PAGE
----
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Rolls-Royce Opens New Ccomposite Technology Facility in Bristol

Jan 14,2020

A new Rolls-Royce facility for developing jet engine technologies that reduce emissions has opened in Bristol, UK.

 

The composite technology hub will develop fan blades and fan cases which significantly reduce weight in a jet engine, lowering fuel consumption and emissions.

 

The fan blades and fan cases being made at the facility are a feature of the Rolls-Royce UltraFan engine demonstrator, a new engine design which will reduce fuel burn and CO2 by at least 25% compared to the first Trent engine.

 

The new facility will use low-energy, very low emissions processes and features state-of-the-art automated manufacturing methods and materials. It will maximise the use of raw materials, reducing waste. Rolls-Royce has pledged to achieve zero emissions at its operations and facilities by 2030.

 

Rolls-Royce has a crucial role in the transition to a net zero carbon economy and has a three-part environmental approach: reducing the impact of existing technologies; pioneering electrification in aviation; and working with the industry to accelerate the use of sustainable fuels.

Alan Newby, Rolls-Royce, director, Aerospace Technology and Future Programmes said: This incredible new facility exemplifies our commitment to creating cleaner, more efficient forms of power. Our highly-skilled employees will use the latest technology, materials and manufacturing techniques to develop components that will contribute to lighter, quieter, more powerful jet engines with fewer emissions.

 

The facility will focus on carbon-fibre composites, which are used in the aerospace industry to reduce weight significantly. The lighter an engine is, the less fuel it burns, creating fewer emissions. A Rolls-Royce fan system made with carbon-fibre composites can save almost 700kg per aircraft, the equivalent of seven passengers and their luggage.

 

The fan blades are made by manufacturing techniques that build up hundreds of layers of carbon-fibre materials, pre-filled with state-of-the-art toughness-enhanced resin material. Heat and pressure are then applied, and each blade is finished with a thin titanium leading edge, which offers extreme protection against erosion, foreign objects and bird strikes.

 

From January, the facility will begin making fan blades and cases for the UltraFan demonstrator engine. The composite system for the UltraFan engine demonstrator is taking shape, and different parts have completed aerodynamic performance, bird-strike, containment, icing and water ingestion tests, as well as ground and flight testing.

 

Rolls-Royce has been involved in developing carbon-fibre technologies for several decades and already uses the material for parts within its engines. The new facility will take this technology to the next level.

 

It will benefit from manufacturing techniques that have been developed in partnership with the National Composites Centre in Bristol, and research conducted at the Rolls-Royce University Technology Centre at the University of Bristol, as well as several other universities and research centres based in the UK and in Europe.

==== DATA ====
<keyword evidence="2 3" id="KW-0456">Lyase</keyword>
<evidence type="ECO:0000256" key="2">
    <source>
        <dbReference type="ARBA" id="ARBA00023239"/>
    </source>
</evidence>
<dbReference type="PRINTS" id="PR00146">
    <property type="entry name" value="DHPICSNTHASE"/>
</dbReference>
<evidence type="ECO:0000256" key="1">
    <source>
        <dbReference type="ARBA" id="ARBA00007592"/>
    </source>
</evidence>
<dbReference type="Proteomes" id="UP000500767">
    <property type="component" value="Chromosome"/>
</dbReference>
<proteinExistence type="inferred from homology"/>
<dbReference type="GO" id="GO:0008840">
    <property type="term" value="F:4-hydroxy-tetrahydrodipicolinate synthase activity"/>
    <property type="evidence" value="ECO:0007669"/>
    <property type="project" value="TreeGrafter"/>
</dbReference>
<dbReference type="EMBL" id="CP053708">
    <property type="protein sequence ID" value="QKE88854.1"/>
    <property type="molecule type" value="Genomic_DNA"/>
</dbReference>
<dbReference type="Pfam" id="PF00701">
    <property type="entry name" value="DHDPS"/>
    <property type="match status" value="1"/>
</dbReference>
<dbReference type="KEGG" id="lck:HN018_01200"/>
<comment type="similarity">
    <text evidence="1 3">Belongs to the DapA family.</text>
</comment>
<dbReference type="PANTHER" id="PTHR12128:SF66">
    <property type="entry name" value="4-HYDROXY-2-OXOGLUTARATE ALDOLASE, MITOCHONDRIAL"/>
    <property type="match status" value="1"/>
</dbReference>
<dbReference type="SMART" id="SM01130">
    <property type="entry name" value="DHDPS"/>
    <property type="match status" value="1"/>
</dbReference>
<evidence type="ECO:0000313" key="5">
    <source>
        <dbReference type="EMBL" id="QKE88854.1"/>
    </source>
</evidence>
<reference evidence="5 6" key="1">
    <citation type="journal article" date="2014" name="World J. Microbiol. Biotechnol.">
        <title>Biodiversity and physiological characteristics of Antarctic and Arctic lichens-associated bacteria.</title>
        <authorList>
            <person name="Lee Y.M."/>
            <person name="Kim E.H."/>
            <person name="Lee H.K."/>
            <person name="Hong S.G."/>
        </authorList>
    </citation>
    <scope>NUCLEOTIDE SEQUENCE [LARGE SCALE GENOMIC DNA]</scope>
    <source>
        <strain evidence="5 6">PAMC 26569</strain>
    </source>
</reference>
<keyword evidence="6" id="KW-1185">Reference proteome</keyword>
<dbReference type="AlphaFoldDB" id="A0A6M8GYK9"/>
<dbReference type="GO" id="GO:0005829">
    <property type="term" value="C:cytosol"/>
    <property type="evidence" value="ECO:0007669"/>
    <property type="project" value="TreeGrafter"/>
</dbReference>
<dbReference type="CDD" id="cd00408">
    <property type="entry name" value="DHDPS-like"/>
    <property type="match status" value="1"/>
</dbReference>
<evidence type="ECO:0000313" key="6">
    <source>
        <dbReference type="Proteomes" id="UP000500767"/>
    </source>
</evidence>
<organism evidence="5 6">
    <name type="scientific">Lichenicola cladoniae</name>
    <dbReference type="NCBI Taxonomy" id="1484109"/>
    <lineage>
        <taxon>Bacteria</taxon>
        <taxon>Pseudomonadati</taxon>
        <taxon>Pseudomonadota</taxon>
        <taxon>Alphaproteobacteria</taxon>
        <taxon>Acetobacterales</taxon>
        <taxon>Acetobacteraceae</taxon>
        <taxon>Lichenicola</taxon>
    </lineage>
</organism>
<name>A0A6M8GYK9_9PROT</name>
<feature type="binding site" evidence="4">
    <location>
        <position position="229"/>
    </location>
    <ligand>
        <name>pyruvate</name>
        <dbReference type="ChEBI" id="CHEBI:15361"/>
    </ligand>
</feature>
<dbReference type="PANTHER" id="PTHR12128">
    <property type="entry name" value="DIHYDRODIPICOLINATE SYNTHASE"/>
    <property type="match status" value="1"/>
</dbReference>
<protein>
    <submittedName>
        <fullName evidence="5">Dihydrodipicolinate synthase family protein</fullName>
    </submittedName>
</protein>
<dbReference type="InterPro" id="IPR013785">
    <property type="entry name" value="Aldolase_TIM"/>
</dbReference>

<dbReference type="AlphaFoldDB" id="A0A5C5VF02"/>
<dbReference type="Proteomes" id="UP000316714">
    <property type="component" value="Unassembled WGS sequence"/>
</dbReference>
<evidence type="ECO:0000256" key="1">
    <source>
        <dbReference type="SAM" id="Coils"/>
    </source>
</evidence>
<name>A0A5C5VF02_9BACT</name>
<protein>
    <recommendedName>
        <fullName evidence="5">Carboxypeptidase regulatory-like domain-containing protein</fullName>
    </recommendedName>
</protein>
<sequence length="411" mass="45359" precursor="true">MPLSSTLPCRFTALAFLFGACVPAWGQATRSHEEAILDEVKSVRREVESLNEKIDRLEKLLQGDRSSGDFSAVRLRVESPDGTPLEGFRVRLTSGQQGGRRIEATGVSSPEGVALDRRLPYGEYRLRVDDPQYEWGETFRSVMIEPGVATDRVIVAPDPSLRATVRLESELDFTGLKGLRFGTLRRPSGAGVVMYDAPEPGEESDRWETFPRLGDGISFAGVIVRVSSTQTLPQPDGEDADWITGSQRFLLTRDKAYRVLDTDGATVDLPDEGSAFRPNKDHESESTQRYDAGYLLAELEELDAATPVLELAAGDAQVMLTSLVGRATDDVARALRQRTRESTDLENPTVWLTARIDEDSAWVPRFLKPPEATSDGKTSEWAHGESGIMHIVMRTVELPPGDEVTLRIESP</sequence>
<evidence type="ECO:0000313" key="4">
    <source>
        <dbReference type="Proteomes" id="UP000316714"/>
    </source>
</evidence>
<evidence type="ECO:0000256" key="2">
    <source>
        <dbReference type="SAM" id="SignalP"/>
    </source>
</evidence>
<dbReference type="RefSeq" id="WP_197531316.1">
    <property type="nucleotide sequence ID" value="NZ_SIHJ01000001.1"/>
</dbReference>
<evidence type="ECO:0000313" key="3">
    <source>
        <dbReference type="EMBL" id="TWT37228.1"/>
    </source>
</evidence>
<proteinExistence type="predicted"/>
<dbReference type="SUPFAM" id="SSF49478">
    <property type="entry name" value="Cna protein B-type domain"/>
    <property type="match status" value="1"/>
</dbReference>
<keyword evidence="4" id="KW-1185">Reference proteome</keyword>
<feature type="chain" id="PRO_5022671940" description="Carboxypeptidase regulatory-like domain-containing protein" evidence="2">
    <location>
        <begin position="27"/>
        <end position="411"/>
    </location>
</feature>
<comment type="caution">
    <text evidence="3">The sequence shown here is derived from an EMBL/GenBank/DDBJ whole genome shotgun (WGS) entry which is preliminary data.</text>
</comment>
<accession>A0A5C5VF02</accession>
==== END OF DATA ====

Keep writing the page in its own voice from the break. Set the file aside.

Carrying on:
The facility has secured 150 jobs in Bristol. An existing composite manufacturing technology facility, along with around 30 employees, has been transferred from the Isle of Wight.

 

The statistics from Flight International predicts that over the next two decades, 42,800 cargo and civilian aircraft will be delivered worldwide. This means that at least 86,599 new engines will be delivered in the global market by 2035, and the number of active engines will grow from the current 60,000 to about 100,000. With the number expected to jump from 28,500 to 61,000 by 2035, especially in the region of Asia Pacific, which is anticipated to grow with the highest CAGR during the forecast period.

 

The "Made in China 2025" issued by the State Council clearly proposed to "establish an industrial system for the independent development of engines", and during the 13th Five-Year Plan period, China launched a major special project for aviation engines and gas turbines. Today, the Chinese aviation industry continues to exert its strength and is closing the gap with world-class engines. In the worldwide stage, the development and breakthrough of aircraft engine requires wide range of solutions and multi-disciplinary collaboration of suppliers, transnational discussion and the groundbreaking technology exploitation. There are still some technical difficulties that China is facing such as the titanium alloy or composite material of aircraft engine, the whole leaf disk manufacturing and repair technology, the manufacturing technology of single-crystal hollow turbine blade etc. Furthermore, there are some other technology will also be discussed and applied in the aviation engine design and manufacturing such as 3D Printing, Digital twin technology.

 

Commercial Aero Engine Shanghai International Forum, based on China National Special Project of Aero Engine & Gas Turbine, is located in Shanghai, China. This forum aims to support aero engine industry development through information exchanges and business cooperation. Initiated by Shanghai Society of Aeronautics and AECC Commercial Aircraft Engine Co., Ltd., this annual forum has been successfully held in the past four years.

 

The 5th Annual Commercial Aero Engine Shanghai International Forum will be held on March 25th - 26th, 2020, in Shanghai.

 

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